Modern Pentathlon, the sport developed specifically for the Olympics starting in 1912, is in a fight for inclusion at the Los Angeles 2028 Games and will learn its fate in October.
“UIPM is working closely with the International Olympic Committee (IOC) to make some big changes that are in-line with Olympic Agenda 2020+5,” Yasser Hefny, Chair of the UIPM (World Pentathlon) athletes committee told GamesBids.com by email.
UIPM has proposed that obstacle racing replace the horse riding element of the competition after the latter was dropped from the sport when animal abuse was caught on camera during the Tokyo 2020 Olympics. The decision has been controversial, and many of the sports’ athletes were not initially behind the new direction. Last year IOC executives insisted that the athletes’ voices need to be forefront in the decision-making, and that the UIPM must work out its issues before Modern Pentathlon can continue on the Olympics programme in 2028.
The world governing body has since been working to prove that the athletes are behind the new trajectory, and that adding obstacle racing will be good for the athletes, the sport and the IOC’s overall vision.
“And so far, the IOC’s feedback has been very positive. I know that UIPM has a strong feeling that the inclusion of Obstacle will not only meet the necessary criteria but add value to make the Olympic Games more accessible, dynamic and popular for young people everywhere,” Hefny wrote.
An alliance was struck with World Obstacle and a test event staged in Manilla, Philippines last year to showcase the possible change and gauge athletes’ reactions. The addition of obstacle was formally adopted by the UIPM congress last November with the support of 83 percent of the members. The new format of fencing, obstacle, swimming and laser run will be implemented in three Modern Pentathlon World Championships later this year including junior, U19 and U17.
The results will be showcased to the IOC’s 140th Session in Mumbai, India from October 16-17 where the final decision on the sport’s LA 28 inclusion will be made.
“Based on my attendance at the New Pentathlon Discipline Test Events in 2022, I can say with complete certainty that athletes who participate in this new sporting challenge are going to enjoy it a lot,” UIPM President Klaus Schormann said.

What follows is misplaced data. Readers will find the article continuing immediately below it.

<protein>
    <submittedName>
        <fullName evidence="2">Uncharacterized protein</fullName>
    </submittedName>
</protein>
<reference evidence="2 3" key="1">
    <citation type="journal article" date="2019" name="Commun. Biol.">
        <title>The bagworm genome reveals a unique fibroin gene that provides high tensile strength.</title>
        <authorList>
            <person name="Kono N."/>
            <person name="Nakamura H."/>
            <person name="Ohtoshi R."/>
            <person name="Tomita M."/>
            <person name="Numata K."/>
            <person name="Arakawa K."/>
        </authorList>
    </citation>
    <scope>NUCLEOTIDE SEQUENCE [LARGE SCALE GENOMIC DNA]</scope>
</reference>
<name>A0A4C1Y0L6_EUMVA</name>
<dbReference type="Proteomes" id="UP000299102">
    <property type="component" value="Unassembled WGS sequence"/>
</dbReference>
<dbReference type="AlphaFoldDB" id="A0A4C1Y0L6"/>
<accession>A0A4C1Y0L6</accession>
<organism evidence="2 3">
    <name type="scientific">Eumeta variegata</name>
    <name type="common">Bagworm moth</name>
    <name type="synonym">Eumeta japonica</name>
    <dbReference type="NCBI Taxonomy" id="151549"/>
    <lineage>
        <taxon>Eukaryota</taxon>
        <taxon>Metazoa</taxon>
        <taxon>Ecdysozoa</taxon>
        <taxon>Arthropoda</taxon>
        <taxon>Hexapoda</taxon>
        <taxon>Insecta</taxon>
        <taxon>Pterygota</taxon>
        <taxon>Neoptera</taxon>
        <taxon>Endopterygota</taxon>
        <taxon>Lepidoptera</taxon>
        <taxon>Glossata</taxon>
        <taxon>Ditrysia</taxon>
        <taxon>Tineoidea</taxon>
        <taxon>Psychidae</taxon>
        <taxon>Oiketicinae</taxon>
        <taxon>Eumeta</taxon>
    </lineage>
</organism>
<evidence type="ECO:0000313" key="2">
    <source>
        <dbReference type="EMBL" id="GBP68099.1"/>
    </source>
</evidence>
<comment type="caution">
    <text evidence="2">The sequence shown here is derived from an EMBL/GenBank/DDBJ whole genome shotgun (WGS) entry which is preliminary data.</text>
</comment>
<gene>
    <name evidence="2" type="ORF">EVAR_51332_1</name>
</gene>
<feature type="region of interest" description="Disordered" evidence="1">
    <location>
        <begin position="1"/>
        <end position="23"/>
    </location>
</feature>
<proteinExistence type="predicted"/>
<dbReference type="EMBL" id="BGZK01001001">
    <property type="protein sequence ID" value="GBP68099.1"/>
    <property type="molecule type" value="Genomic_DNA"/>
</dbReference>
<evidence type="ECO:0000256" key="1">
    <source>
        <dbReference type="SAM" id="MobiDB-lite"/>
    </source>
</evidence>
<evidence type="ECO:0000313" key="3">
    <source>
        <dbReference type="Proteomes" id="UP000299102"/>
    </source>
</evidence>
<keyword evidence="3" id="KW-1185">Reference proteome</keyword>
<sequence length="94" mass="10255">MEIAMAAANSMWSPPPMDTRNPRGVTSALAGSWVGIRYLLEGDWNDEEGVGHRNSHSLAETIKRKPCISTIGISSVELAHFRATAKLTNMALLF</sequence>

“From what I observed, athletes are very excited when they discover and tackle the demands of this challenging new discipline.”
Obstacle racing may be new to Modern Pentathlon and potentially the Olympics, but it is already a popular global phenomena. Television shows such as Sasuke in Japan and Ninja Warrior elsewhere are widely followed by as many as a billion people globally, according to UIPM. Mass participation obstacle events under the Spartan banner allow fans around the world to personally engage in various versions of the sport.
Schormann describes the partnership with World Obstacle as a win-win for both federations.
“UIPM is bringing the world of Obstacle to the forefront and creating opportunities for athletes to achieve their Olympic dreams,” he said.
“It is a fantastic opportunity that will see millions of young athletes join our community to learn and train for the other Modern Pentathlon disciplines of fencing, swimming and laser run alongside obstacle.”
This might be the message the IOC wants to hear as it struggles to connect with younger fans. With the recent inclusion of more urban inspired sports such as skateboarding, 3×3 basketball and breaking, and a new esports series, the IOC is eager to evolve the Games into something that will reengage a lost generation.
“Introducing Obstacle to the Games programme will bring a fresh, youthful, and dynamic fanbase to our sport and the Olympic Games,” Hefny said.
“I am excited to see it provide a massive boost to the popularity of Modern Pentathlon. Its broadcast-friendly format that has already proven to have global appeal to younger fans, commercial partners, and host countries.”
Hefny expressed confidence that the initial opposition by athletes has changed.
“As someone who is very close with our community of athletes, I understand that change can often be uncomfortable and uncertain.
“However, I know that change is in the DNA of our sport, and that is why we have been proactive in addressing any concerns that athletes may have through open dialogue.”
The test events held last year involved almost 300 pentathletes and 100 obstacle athletes from around the world. Hefny said that 88 percent of the pentathletes were either ‘satisfied’ or ‘very satisfied’ with the experience according to participant feedback.